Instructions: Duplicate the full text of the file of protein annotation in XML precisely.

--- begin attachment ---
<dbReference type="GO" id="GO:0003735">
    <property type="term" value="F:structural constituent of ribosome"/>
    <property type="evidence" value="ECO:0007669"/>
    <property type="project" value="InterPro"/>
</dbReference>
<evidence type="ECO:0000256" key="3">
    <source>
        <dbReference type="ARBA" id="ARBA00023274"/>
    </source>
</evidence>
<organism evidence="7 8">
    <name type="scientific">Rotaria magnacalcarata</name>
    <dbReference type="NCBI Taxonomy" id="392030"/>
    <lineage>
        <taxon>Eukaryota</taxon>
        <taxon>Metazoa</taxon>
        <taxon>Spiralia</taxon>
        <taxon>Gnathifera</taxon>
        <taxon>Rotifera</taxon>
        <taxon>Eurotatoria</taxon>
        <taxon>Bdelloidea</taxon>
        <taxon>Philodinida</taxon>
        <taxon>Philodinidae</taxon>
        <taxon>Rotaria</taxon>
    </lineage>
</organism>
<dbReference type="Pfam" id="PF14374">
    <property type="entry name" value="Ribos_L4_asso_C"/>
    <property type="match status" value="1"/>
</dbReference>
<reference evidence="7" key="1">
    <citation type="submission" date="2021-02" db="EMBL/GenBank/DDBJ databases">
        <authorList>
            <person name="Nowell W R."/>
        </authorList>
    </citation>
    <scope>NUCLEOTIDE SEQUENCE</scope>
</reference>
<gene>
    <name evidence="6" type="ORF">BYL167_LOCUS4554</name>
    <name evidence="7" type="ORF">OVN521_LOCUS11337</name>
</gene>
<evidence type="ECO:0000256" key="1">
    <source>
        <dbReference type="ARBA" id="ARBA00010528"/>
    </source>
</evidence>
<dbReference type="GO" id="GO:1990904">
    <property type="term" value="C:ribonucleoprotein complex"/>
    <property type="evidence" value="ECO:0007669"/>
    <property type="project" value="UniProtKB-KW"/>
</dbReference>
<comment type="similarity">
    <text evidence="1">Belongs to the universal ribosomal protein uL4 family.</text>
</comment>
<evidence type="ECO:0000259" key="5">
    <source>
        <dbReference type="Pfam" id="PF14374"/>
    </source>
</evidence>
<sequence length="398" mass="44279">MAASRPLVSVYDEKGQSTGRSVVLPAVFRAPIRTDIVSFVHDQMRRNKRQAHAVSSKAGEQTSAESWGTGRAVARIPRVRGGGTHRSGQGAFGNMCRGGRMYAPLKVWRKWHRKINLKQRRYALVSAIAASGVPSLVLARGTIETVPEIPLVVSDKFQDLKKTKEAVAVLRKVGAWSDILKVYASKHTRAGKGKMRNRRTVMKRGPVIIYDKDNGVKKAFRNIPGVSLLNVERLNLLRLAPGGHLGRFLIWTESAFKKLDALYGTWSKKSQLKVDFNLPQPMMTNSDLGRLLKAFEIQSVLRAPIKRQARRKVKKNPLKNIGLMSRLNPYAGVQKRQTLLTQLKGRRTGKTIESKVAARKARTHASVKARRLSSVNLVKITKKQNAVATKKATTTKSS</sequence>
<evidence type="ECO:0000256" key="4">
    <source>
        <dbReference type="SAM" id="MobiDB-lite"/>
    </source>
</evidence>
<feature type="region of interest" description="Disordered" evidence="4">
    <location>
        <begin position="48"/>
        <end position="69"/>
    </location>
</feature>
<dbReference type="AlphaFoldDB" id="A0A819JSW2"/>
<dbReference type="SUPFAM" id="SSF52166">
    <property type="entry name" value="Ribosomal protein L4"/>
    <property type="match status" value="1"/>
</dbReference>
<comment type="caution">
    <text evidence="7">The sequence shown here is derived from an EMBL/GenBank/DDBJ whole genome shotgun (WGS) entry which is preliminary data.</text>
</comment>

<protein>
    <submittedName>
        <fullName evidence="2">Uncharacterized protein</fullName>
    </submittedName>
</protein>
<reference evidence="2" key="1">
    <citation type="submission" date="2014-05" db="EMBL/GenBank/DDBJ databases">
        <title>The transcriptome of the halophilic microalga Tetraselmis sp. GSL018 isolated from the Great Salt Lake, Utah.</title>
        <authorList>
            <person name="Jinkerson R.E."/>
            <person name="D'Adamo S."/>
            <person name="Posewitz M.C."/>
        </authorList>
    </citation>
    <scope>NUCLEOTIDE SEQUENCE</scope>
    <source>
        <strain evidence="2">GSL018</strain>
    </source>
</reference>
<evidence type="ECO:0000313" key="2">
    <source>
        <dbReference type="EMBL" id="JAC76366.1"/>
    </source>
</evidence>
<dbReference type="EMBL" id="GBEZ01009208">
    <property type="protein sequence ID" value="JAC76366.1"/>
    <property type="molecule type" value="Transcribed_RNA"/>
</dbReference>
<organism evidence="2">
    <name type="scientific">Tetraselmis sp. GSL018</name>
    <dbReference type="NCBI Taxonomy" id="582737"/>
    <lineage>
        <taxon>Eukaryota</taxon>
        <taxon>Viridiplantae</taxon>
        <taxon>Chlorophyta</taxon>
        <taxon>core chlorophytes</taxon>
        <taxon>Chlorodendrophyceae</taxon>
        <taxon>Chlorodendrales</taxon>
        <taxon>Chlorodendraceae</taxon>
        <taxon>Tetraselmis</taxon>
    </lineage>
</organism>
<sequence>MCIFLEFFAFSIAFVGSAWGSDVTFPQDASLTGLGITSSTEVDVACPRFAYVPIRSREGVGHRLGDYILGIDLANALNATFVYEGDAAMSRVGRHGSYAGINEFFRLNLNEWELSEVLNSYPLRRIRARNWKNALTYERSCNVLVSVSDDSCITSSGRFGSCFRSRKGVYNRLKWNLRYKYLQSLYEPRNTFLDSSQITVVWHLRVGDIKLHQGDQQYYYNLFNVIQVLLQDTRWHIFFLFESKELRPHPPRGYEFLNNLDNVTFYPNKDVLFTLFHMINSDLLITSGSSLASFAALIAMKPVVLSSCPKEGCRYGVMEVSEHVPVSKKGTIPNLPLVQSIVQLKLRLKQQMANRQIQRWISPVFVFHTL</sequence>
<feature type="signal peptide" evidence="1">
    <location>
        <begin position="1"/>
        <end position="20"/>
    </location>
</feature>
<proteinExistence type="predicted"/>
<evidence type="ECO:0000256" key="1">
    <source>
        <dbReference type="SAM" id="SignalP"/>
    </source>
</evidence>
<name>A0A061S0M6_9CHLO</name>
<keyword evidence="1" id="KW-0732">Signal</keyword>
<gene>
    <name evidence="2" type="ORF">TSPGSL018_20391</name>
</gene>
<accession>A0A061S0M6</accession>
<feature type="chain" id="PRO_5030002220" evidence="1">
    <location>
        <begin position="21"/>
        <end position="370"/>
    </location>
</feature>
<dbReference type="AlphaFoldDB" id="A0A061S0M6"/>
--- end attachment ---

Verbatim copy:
<dbReference type="GO" id="GO:0003735">
    <property type="term" value="F:structural constituent of ribosome"/>
    <property type="evidence" value="ECO:0007669"/>
    <property type="project" value="InterPro"/>
</dbReference>
<evidence type="ECO:0000256" key="3">
    <source>
        <dbReference type="ARBA" id="ARBA00023274"/>
    </source>
</evidence>
<organism evidence="7 8">
    <name type="scientific">Rotaria magnacalcarata</name>
    <dbReference type="NCBI Taxonomy" id="392030"/>
    <lineage>
        <taxon>Eukaryota</taxon>
        <taxon>Metazoa</taxon>
        <taxon>Spiralia</taxon>
        <taxon>Gnathifera</taxon>
        <taxon>Rotifera</taxon>
        <taxon>Eurotatoria</taxon>
        <taxon>Bdelloidea</taxon>
        <taxon>Philodinida</taxon>
        <taxon>Philodinidae</taxon>
        <taxon>Rotaria</taxon>
    </lineage>
</organism>
<dbReference type="Pfam" id="PF14374">
    <property type="entry name" value="Ribos_L4_asso_C"/>
    <property type="match status" value="1"/>
</dbReference>
<reference evidence="7" key="1">
    <citation type="submission" date="2021-02" db="EMBL/GenBank/DDBJ databases">
        <authorList>
            <person name="Nowell W R."/>
        </authorList>
    </citation>
    <scope>NUCLEOTIDE SEQUENCE</scope>
</reference>
<gene>
    <name evidence="6" type="ORF">BYL167_LOCUS4554</name>
    <name evidence="7" type="ORF">OVN521_LOCUS11337</name>
</gene>
<evidence type="ECO:0000256" key="1">
    <source>
        <dbReference type="ARBA" id="ARBA00010528"/>
    </source>
</evidence>
<dbReference type="GO" id="GO:1990904">
    <property type="term" value="C:ribonucleoprotein complex"/>
    <property type="evidence" value="ECO:0007669"/>
    <property type="project" value="UniProtKB-KW"/>
</dbReference>
<comment type="similarity">
    <text evidence="1">Belongs to the universal ribosomal protein uL4 family.</text>
</comment>
<evidence type="ECO:0000259" key="5">
    <source>
        <dbReference type="Pfam" id="PF14374"/>
    </source>
</evidence>
<sequence length="398" mass="44279">MAASRPLVSVYDEKGQSTGRSVVLPAVFRAPIRTDIVSFVHDQMRRNKRQAHAVSSKAGEQTSAESWGTGRAVARIPRVRGGGTHRSGQGAFGNMCRGGRMYAPLKVWRKWHRKINLKQRRYALVSAIAASGVPSLVLARGTIETVPEIPLVVSDKFQDLKKTKEAVAVLRKVGAWSDILKVYASKHTRAGKGKMRNRRTVMKRGPVIIYDKDNGVKKAFRNIPGVSLLNVERLNLLRLAPGGHLGRFLIWTESAFKKLDALYGTWSKKSQLKVDFNLPQPMMTNSDLGRLLKAFEIQSVLRAPIKRQARRKVKKNPLKNIGLMSRLNPYAGVQKRQTLLTQLKGRRTGKTIESKVAARKARTHASVKARRLSSVNLVKITKKQNAVATKKATTTKSS</sequence>
<evidence type="ECO:0000256" key="4">
    <source>
        <dbReference type="SAM" id="MobiDB-lite"/>
    </source>
</evidence>
<feature type="region of interest" description="Disordered" evidence="4">
    <location>
        <begin position="48"/>
        <end position="69"/>
    </location>
</feature>
<dbReference type="AlphaFoldDB" id="A0A819JSW2"/>
<dbReference type="SUPFAM" id="SSF52166">
    <property type="entry name" value="Ribosomal protein L4"/>
    <property type="match status" value="1"/>
</dbReference>
<comment type="caution">
    <text evidence="7">The sequence shown here is derived from an EMBL/GenBank/DDBJ whole genome shotgun (WGS) entry which is preliminary data.</text>
</comment>

<protein>
    <submittedName>
        <fullName evidence="2">Uncharacterized protein</fullName>
    </submittedName>
</protein>
<reference evidence="2" key="1">
    <citation type="submission" date="2014-05" db="EMBL/GenBank/DDBJ databases">
        <title>The transcriptome of the halophilic microalga Tetraselmis sp. GSL018 isolated from the Great Salt Lake, Utah.</title>
        <authorList>
            <person name="Jinkerson R.E."/>
            <person name="D'Adamo S."/>
            <person name="Posewitz M.C."/>
        </authorList>
    </citation>
    <scope>NUCLEOTIDE SEQUENCE</scope>
    <source>
        <strain evidence="2">GSL018</strain>
    </source>
</reference>
<evidence type="ECO:0000313" key="2">
    <source>
        <dbReference type="EMBL" id="JAC76366.1"/>
    </source>
</evidence>
<dbReference type="EMBL" id="GBEZ01009208">
    <property type="protein sequence ID" value="JAC76366.1"/>
    <property type="molecule type" value="Transcribed_RNA"/>
</dbReference>
<organism evidence="2">
    <name type="scientific">Tetraselmis sp. GSL018</name>
    <dbReference type="NCBI Taxonomy" id="582737"/>
    <lineage>
        <taxon>Eukaryota</taxon>
        <taxon>Viridiplantae</taxon>
        <taxon>Chlorophyta</taxon>
        <taxon>core chlorophytes</taxon>
        <taxon>Chlorodendrophyceae</taxon>
        <taxon>Chlorodendrales</taxon>
        <taxon>Chlorodendraceae</taxon>
        <taxon>Tetraselmis</taxon>
    </lineage>
</organism>
<sequence>MCIFLEFFAFSIAFVGSAWGSDVTFPQDASLTGLGITSSTEVDVACPRFAYVPIRSREGVGHRLGDYILGIDLANALNATFVYEGDAAMSRVGRHGSYAGINEFFRLNLNEWELSEVLNSYPLRRIRARNWKNALTYERSCNVLVSVSDDSCITSSGRFGSCFRSRKGVYNRLKWNLRYKYLQSLYEPRNTFLDSSQITVVWHLRVGDIKLHQGDQQYYYNLFNVIQVLLQDTRWHIFFLFESKELRPHPPRGYEFLNNLDNVTFYPNKDVLFTLFHMINSDLLITSGSSLASFAALIAMKPVVLSSCPKEGCRYGVMEVSEHVPVSKKGTIPNLPLVQSIVQLKLRLKQQMANRQIQRWISPVFVFHTL</sequence>
<feature type="signal peptide" evidence="1">
    <location>
        <begin position="1"/>
        <end position="20"/>
    </location>
</feature>
<proteinExistence type="predicted"/>
<evidence type="ECO:0000256" key="1">
    <source>
        <dbReference type="SAM" id="SignalP"/>
    </source>
</evidence>
<name>A0A061S0M6_9CHLO</name>
<keyword evidence="1" id="KW-0732">Signal</keyword>
<gene>
    <name evidence="2" type="ORF">TSPGSL018_20391</name>
</gene>
<accession>A0A061S0M6</accession>
<feature type="chain" id="PRO_5030002220" evidence="1">
    <location>
        <begin position="21"/>
        <end position="370"/>
    </location>
</feature>
<dbReference type="AlphaFoldDB" id="A0A061S0M6"/>